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Was a Sellout Part of the BlackBerry Turnaround Plan?

BBRY is now officially exploring options, including a sale

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While numbers have been disappointing so far, the company does have a spanking new OS in BB10 that’s living up to its predecessor’s reputation for security — something enterprise and government customers like. There are the new BB10 smartphones to go along with it, the Q10, Z10 and Q5.

There’s also BlackBerry’s cash reserves and its patent portfolio. Those cash reserves are still at $3.1 billion. No one knows for sure how much the patents might bring, but in a litigious technology sector where patents are coveted for defensive purposes and as potential weapons, they could be worth in the $1 billion to $4 billion range.

Various studies have attempted to put a monetary value on the company’s user base and services (such as BlackBerry Messenger), but assigning an actual dollar figure for these is a tough call — their value is contingent on keeping the customers and having them continue to pay for services that might or might not survive a sale of the company.

Making things even murkier, a cheaper Q5 BB10 phone is headed to traditional BlackBerry strongholds in Latin America, but the company will face increased competition there. Chinese manufacturers like ZTE and European carriers like Telefonica (TEF) are aggressively targeting these emerging markets with cheap smartphones running Android and the new Firefox OS.

As BGR puts it, with all the variables in play, any potential buyer trying to determine how much BlackBerry is actually worth would be flying blind at this point.

Going private is an option that’s obviously on the table. Prem Watsa sees something in BlackBerry, and his resignation from the board indicates he might try something along those lines. Time and the ability to transform a struggling company without investors demanding quarterly progress is the same goal Michael Dell has in his bid to take Dell (DELL) private.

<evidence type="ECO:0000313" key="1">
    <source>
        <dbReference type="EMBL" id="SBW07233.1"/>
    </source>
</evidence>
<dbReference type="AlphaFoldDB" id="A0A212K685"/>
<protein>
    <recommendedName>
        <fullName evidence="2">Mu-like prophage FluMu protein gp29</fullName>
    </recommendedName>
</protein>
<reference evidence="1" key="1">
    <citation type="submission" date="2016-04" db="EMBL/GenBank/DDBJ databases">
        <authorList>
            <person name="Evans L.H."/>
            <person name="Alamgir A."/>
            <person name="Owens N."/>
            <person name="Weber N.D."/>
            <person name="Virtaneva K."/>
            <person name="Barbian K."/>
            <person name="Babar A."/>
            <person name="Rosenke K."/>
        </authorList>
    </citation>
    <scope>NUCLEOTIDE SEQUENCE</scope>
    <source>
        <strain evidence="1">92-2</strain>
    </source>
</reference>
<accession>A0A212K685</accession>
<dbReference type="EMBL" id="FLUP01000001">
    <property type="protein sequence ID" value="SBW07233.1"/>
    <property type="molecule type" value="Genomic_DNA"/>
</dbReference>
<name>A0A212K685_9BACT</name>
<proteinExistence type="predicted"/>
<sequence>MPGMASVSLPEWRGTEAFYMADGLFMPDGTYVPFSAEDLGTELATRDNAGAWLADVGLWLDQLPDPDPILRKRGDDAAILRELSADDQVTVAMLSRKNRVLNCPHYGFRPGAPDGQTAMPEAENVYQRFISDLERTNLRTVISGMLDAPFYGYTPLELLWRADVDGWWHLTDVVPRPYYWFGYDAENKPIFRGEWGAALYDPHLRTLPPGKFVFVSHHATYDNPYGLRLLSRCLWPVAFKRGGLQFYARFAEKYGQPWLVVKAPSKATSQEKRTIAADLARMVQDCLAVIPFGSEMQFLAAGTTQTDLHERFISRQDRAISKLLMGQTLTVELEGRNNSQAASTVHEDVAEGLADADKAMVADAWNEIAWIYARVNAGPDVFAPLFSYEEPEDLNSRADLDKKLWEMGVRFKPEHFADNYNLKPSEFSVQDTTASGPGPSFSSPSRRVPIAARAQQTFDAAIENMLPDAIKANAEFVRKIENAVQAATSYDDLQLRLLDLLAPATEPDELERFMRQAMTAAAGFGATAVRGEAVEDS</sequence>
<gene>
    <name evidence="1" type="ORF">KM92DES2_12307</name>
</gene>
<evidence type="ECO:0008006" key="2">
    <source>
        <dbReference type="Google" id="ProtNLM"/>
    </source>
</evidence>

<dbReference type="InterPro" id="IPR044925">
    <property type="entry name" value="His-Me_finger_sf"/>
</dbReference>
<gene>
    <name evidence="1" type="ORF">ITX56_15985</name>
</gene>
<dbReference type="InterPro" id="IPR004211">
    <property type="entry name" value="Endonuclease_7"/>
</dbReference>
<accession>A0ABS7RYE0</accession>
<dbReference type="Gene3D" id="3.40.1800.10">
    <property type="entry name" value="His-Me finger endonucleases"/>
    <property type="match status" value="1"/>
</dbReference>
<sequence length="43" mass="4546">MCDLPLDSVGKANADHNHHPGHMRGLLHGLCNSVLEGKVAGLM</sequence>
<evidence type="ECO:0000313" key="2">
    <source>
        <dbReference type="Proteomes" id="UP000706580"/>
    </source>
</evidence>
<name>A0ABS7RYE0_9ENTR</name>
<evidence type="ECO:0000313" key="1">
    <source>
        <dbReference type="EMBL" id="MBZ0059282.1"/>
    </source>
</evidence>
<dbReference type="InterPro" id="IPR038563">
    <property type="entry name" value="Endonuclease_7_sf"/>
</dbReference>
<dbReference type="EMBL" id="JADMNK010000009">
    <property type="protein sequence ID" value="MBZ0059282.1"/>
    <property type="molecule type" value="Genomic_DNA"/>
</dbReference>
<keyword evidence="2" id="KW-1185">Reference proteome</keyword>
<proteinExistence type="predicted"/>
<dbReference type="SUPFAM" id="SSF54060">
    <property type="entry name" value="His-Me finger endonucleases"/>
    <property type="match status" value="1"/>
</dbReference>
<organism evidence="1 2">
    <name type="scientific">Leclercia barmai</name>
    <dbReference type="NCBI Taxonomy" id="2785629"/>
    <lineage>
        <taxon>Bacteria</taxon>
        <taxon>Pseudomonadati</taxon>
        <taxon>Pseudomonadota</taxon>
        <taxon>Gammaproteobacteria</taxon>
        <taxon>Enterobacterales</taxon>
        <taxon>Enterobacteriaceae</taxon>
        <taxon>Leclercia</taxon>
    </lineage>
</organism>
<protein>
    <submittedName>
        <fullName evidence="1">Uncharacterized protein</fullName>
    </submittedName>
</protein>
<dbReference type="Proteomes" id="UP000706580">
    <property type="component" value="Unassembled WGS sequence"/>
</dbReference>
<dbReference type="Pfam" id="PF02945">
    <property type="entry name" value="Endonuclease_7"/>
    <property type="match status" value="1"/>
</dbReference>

With trading resumed, BBRY is currently up by more than 5% (it was up 9.4% in premarket trading), though at roughly $10.25, it’s still a far cry from the nearly $15 it was sitting at before its June earnings report with news of a loss, disappointing smartphone sales and declining subscribers sent it plummeting 30%.

An analyst with Canada’s BMO Nesbitt Burns was quoted in the Globe & Mail on Friday as saying: “We are maintaining our market perform rating. Our valuation puts the stock value at $8 based on fundamentals, but we could see more excitement as we learn of strategic alternatives for the company.”

I guess we’ll find out how much that “excitement” is worth in coming days.

As of this writing, Brad Moon did not hold a position in any of the aforementioned securities.

Article printed from InvestorPlace Media,

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